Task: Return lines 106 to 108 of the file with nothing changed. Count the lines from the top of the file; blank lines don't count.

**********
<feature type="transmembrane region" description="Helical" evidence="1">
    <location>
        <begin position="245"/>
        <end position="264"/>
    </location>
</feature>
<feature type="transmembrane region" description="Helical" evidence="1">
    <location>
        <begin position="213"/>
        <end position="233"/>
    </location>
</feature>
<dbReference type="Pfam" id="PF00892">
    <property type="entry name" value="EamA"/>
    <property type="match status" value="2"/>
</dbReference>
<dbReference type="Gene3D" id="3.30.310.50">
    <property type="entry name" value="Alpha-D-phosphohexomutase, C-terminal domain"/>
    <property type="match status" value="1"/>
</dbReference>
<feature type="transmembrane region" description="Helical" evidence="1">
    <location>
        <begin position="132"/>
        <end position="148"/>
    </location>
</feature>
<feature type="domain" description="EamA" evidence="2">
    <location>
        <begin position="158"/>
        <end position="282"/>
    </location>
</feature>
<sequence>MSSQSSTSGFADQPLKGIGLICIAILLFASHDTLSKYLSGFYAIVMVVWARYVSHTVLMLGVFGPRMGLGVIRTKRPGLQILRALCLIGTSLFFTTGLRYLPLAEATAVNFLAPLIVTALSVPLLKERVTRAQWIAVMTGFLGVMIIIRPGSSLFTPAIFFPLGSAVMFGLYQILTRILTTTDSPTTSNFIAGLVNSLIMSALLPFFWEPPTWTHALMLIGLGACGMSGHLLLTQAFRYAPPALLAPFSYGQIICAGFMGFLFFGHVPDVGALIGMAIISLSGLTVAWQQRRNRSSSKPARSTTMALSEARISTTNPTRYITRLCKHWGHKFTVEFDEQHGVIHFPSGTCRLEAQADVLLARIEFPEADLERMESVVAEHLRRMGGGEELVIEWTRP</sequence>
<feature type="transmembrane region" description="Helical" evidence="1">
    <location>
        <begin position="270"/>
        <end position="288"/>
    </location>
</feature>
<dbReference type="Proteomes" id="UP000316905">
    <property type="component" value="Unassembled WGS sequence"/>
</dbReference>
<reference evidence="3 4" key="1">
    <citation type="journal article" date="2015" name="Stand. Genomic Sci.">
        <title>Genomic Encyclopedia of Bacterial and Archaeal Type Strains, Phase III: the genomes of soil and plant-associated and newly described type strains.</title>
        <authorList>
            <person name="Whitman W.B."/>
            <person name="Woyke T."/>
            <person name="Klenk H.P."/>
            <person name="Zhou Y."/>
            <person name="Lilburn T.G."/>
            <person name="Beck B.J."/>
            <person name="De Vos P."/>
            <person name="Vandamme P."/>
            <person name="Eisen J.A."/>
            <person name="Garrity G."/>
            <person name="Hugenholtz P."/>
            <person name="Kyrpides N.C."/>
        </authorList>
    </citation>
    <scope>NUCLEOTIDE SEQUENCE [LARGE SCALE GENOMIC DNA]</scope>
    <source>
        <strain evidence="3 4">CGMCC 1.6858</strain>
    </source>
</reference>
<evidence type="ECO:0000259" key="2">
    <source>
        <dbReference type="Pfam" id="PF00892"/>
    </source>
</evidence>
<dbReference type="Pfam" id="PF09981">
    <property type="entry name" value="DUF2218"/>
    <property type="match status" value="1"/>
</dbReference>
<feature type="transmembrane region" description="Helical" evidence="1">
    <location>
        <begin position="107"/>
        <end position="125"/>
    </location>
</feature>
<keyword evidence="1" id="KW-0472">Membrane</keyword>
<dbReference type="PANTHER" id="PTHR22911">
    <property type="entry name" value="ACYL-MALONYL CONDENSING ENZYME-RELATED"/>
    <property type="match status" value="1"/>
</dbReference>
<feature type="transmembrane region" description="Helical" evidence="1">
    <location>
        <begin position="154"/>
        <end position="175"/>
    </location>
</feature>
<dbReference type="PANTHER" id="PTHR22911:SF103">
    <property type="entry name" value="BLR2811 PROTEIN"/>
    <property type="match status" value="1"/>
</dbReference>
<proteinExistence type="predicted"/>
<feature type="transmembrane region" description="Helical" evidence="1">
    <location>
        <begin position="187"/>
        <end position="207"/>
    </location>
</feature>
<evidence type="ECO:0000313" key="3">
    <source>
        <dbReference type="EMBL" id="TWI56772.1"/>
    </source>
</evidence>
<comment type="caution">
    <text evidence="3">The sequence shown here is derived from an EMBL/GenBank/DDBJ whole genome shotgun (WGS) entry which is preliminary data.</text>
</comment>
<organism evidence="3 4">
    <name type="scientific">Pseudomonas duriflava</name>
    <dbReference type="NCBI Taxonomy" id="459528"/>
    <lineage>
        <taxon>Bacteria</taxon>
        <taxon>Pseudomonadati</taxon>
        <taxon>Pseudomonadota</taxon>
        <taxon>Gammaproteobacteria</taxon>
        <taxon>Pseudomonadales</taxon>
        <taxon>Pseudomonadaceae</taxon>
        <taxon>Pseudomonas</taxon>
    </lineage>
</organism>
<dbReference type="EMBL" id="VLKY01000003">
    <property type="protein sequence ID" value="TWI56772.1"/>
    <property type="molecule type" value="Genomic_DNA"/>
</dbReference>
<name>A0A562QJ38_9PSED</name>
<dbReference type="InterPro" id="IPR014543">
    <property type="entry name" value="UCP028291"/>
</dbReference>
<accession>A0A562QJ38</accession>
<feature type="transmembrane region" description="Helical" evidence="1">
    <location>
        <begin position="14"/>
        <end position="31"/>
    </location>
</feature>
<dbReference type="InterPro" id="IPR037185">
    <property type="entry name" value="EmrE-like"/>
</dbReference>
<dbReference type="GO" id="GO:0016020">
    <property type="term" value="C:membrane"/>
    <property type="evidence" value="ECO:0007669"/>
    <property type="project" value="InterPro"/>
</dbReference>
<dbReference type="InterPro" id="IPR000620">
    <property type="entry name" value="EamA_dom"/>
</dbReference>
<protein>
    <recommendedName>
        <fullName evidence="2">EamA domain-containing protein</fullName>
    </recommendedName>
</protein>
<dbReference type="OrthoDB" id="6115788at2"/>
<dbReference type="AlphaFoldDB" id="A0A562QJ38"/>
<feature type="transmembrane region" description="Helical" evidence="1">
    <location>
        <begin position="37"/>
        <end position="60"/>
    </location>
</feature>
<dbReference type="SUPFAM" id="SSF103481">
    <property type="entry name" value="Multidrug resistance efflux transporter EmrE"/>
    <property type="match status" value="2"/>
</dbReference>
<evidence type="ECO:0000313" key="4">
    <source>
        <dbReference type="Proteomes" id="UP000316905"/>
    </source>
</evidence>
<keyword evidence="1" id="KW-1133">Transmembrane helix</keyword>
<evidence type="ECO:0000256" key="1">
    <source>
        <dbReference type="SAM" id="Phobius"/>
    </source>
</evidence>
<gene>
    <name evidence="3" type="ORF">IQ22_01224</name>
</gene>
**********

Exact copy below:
    </source>
</evidence>
<comment type="caution">